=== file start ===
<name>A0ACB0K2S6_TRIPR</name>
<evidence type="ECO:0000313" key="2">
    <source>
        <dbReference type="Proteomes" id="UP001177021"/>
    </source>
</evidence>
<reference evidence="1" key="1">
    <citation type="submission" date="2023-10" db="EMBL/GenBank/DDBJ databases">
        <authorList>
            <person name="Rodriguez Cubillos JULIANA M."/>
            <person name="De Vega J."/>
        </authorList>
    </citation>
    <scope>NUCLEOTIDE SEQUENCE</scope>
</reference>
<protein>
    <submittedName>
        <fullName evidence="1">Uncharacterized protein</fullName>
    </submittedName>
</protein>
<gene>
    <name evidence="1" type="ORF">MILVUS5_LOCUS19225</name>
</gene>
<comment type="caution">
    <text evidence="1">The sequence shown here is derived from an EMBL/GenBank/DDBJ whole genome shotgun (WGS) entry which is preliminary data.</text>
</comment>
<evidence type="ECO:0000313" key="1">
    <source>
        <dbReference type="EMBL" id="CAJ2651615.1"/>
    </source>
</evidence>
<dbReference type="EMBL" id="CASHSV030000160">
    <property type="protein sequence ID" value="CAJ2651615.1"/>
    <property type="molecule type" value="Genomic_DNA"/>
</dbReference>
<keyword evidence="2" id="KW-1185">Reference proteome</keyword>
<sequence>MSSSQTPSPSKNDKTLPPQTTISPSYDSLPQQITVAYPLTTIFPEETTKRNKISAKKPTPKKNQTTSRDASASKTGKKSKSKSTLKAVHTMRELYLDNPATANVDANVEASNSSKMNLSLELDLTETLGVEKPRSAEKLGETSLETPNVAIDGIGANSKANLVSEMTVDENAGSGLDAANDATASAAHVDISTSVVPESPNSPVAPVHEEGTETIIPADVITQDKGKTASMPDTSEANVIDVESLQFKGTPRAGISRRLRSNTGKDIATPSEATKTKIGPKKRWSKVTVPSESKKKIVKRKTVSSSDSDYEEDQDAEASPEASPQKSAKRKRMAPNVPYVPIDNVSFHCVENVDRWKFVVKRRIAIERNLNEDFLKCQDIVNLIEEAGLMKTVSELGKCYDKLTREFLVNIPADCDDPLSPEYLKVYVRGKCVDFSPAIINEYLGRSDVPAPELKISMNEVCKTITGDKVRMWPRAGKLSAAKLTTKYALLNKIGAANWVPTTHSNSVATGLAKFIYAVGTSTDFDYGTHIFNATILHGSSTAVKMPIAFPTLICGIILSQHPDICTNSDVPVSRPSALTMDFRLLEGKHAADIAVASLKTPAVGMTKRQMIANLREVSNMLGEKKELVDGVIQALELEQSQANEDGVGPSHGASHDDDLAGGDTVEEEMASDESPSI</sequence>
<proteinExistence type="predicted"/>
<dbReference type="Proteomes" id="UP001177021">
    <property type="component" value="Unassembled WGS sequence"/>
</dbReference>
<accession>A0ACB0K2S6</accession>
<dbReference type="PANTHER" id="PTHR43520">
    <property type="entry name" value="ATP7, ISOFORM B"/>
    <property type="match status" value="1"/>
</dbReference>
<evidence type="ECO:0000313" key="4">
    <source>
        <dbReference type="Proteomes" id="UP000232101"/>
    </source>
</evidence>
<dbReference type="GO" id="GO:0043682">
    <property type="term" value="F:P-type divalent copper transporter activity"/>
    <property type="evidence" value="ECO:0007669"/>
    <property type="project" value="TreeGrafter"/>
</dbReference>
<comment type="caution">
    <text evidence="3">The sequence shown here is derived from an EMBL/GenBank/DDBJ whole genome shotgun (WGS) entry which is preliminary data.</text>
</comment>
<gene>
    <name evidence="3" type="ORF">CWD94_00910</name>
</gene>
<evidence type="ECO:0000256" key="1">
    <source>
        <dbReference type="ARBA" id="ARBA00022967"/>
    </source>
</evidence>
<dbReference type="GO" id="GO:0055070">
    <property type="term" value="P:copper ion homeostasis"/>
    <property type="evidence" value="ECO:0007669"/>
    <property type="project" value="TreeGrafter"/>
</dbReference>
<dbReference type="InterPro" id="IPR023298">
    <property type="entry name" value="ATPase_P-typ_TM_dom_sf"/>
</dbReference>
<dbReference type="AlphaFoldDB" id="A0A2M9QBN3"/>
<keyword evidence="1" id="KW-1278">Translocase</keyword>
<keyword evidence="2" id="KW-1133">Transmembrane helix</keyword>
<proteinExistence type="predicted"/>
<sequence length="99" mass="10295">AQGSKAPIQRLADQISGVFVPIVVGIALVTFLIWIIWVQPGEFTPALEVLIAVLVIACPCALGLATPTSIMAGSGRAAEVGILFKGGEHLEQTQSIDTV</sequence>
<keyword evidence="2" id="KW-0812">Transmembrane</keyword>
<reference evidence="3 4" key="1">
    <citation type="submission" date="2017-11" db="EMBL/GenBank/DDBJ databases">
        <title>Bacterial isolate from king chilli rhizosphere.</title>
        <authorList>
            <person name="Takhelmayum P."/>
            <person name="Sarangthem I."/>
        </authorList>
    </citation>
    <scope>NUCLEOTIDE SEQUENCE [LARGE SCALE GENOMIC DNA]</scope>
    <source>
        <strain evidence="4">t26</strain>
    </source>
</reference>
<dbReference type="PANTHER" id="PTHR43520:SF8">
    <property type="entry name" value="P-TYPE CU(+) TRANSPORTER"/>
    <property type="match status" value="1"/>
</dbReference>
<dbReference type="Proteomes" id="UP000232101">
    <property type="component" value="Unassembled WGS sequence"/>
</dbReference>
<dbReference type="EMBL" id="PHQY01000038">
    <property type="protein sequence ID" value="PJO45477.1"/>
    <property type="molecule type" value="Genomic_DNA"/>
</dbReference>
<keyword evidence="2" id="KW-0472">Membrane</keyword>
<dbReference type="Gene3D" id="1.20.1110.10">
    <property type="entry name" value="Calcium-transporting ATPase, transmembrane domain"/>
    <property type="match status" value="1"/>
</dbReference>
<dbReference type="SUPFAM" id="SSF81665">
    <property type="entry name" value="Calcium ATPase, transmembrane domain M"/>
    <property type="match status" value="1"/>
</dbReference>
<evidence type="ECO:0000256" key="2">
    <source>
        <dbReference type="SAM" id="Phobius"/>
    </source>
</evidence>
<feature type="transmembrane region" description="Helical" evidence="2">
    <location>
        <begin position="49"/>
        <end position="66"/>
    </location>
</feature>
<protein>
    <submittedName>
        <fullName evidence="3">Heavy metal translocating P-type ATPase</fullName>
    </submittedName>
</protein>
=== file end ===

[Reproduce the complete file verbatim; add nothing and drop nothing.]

<name>A0ACB0K2S6_TRIPR</name>
<evidence type="ECO:0000313" key="2">
    <source>
        <dbReference type="Proteomes" id="UP001177021"/>
    </source>
</evidence>
<reference evidence="1" key="1">
    <citation type="submission" date="2023-10" db="EMBL/GenBank/DDBJ databases">
        <authorList>
            <person name="Rodriguez Cubillos JULIANA M."/>
            <person name="De Vega J."/>
        </authorList>
    </citation>
    <scope>NUCLEOTIDE SEQUENCE</scope>
</reference>
<protein>
    <submittedName>
        <fullName evidence="1">Uncharacterized protein</fullName>
    </submittedName>
</protein>
<gene>
    <name evidence="1" type="ORF">MILVUS5_LOCUS19225</name>
</gene>
<comment type="caution">
    <text evidence="1">The sequence shown here is derived from an EMBL/GenBank/DDBJ whole genome shotgun (WGS) entry which is preliminary data.</text>
</comment>
<evidence type="ECO:0000313" key="1">
    <source>
        <dbReference type="EMBL" id="CAJ2651615.1"/>
    </source>
</evidence>
<dbReference type="EMBL" id="CASHSV030000160">
    <property type="protein sequence ID" value="CAJ2651615.1"/>
    <property type="molecule type" value="Genomic_DNA"/>
</dbReference>
<keyword evidence="2" id="KW-1185">Reference proteome</keyword>
<sequence>MSSSQTPSPSKNDKTLPPQTTISPSYDSLPQQITVAYPLTTIFPEETTKRNKISAKKPTPKKNQTTSRDASASKTGKKSKSKSTLKAVHTMRELYLDNPATANVDANVEASNSSKMNLSLELDLTETLGVEKPRSAEKLGETSLETPNVAIDGIGANSKANLVSEMTVDENAGSGLDAANDATASAAHVDISTSVVPESPNSPVAPVHEEGTETIIPADVITQDKGKTASMPDTSEANVIDVESLQFKGTPRAGISRRLRSNTGKDIATPSEATKTKIGPKKRWSKVTVPSESKKKIVKRKTVSSSDSDYEEDQDAEASPEASPQKSAKRKRMAPNVPYVPIDNVSFHCVENVDRWKFVVKRRIAIERNLNEDFLKCQDIVNLIEEAGLMKTVSELGKCYDKLTREFLVNIPADCDDPLSPEYLKVYVRGKCVDFSPAIINEYLGRSDVPAPELKISMNEVCKTITGDKVRMWPRAGKLSAAKLTTKYALLNKIGAANWVPTTHSNSVATGLAKFIYAVGTSTDFDYGTHIFNATILHGSSTAVKMPIAFPTLICGIILSQHPDICTNSDVPVSRPSALTMDFRLLEGKHAADIAVASLKTPAVGMTKRQMIANLREVSNMLGEKKELVDGVIQALELEQSQANEDGVGPSHGASHDDDLAGGDTVEEEMASDESPSI</sequence>
<proteinExistence type="predicted"/>
<dbReference type="Proteomes" id="UP001177021">
    <property type="component" value="Unassembled WGS sequence"/>
</dbReference>
<accession>A0ACB0K2S6</accession>
<dbReference type="PANTHER" id="PTHR43520">
    <property type="entry name" value="ATP7, ISOFORM B"/>
    <property type="match status" value="1"/>
</dbReference>
<evidence type="ECO:0000313" key="4">
    <source>
        <dbReference type="Proteomes" id="UP000232101"/>
    </source>
</evidence>
<dbReference type="GO" id="GO:0043682">
    <property type="term" value="F:P-type divalent copper transporter activity"/>
    <property type="evidence" value="ECO:0007669"/>
    <property type="project" value="TreeGrafter"/>
</dbReference>
<comment type="caution">
    <text evidence="3">The sequence shown here is derived from an EMBL/GenBank/DDBJ whole genome shotgun (WGS) entry which is preliminary data.</text>
</comment>
<gene>
    <name evidence="3" type="ORF">CWD94_00910</name>
</gene>
<evidence type="ECO:0000256" key="1">
    <source>
        <dbReference type="ARBA" id="ARBA00022967"/>
    </source>
</evidence>
<dbReference type="GO" id="GO:0055070">
    <property type="term" value="P:copper ion homeostasis"/>
    <property type="evidence" value="ECO:0007669"/>
    <property type="project" value="TreeGrafter"/>
</dbReference>
<dbReference type="InterPro" id="IPR023298">
    <property type="entry name" value="ATPase_P-typ_TM_dom_sf"/>
</dbReference>
<dbReference type="AlphaFoldDB" id="A0A2M9QBN3"/>
<keyword evidence="1" id="KW-1278">Translocase</keyword>
<keyword evidence="2" id="KW-1133">Transmembrane helix</keyword>
<proteinExistence type="predicted"/>
<sequence length="99" mass="10295">AQGSKAPIQRLADQISGVFVPIVVGIALVTFLIWIIWVQPGEFTPALEVLIAVLVIACPCALGLATPTSIMAGSGRAAEVGILFKGGEHLEQTQSIDTV</sequence>
<keyword evidence="2" id="KW-0812">Transmembrane</keyword>
<reference evidence="3 4" key="1">
    <citation type="submission" date="2017-11" db="EMBL/GenBank/DDBJ databases">
        <title>Bacterial isolate from king chilli rhizosphere.</title>
        <authorList>
            <person name="Takhelmayum P."/>
            <person name="Sarangthem I."/>
        </authorList>
    </citation>
    <scope>NUCLEOTIDE SEQUENCE [LARGE SCALE GENOMIC DNA]</scope>
    <source>
        <strain evidence="4">t26</strain>
    </source>
</reference>
<dbReference type="PANTHER" id="PTHR43520:SF8">
    <property type="entry name" value="P-TYPE CU(+) TRANSPORTER"/>
    <property type="match status" value="1"/>
</dbReference>
<dbReference type="Proteomes" id="UP000232101">
    <property type="component" value="Unassembled WGS sequence"/>
</dbReference>
<dbReference type="EMBL" id="PHQY01000038">
    <property type="protein sequence ID" value="PJO45477.1"/>
    <property type="molecule type" value="Genomic_DNA"/>
</dbReference>
<keyword evidence="2" id="KW-0472">Membrane</keyword>
<dbReference type="Gene3D" id="1.20.1110.10">
    <property type="entry name" value="Calcium-transporting ATPase, transmembrane domain"/>
    <property type="match status" value="1"/>
</dbReference>
<dbReference type="SUPFAM" id="SSF81665">
    <property type="entry name" value="Calcium ATPase, transmembrane domain M"/>
    <property type="match status" value="1"/>
</dbReference>
<evidence type="ECO:0000256" key="2">
    <source>
        <dbReference type="SAM" id="Phobius"/>
    </source>
</evidence>
<feature type="transmembrane region" description="Helical" evidence="2">
    <location>
        <begin position="49"/>
        <end position="66"/>
    </location>
</feature>
<protein>
    <submittedName>
        <fullName evidence="3">Heavy metal translocating P-type ATPase</fullName>
    </submittedName>
</protein>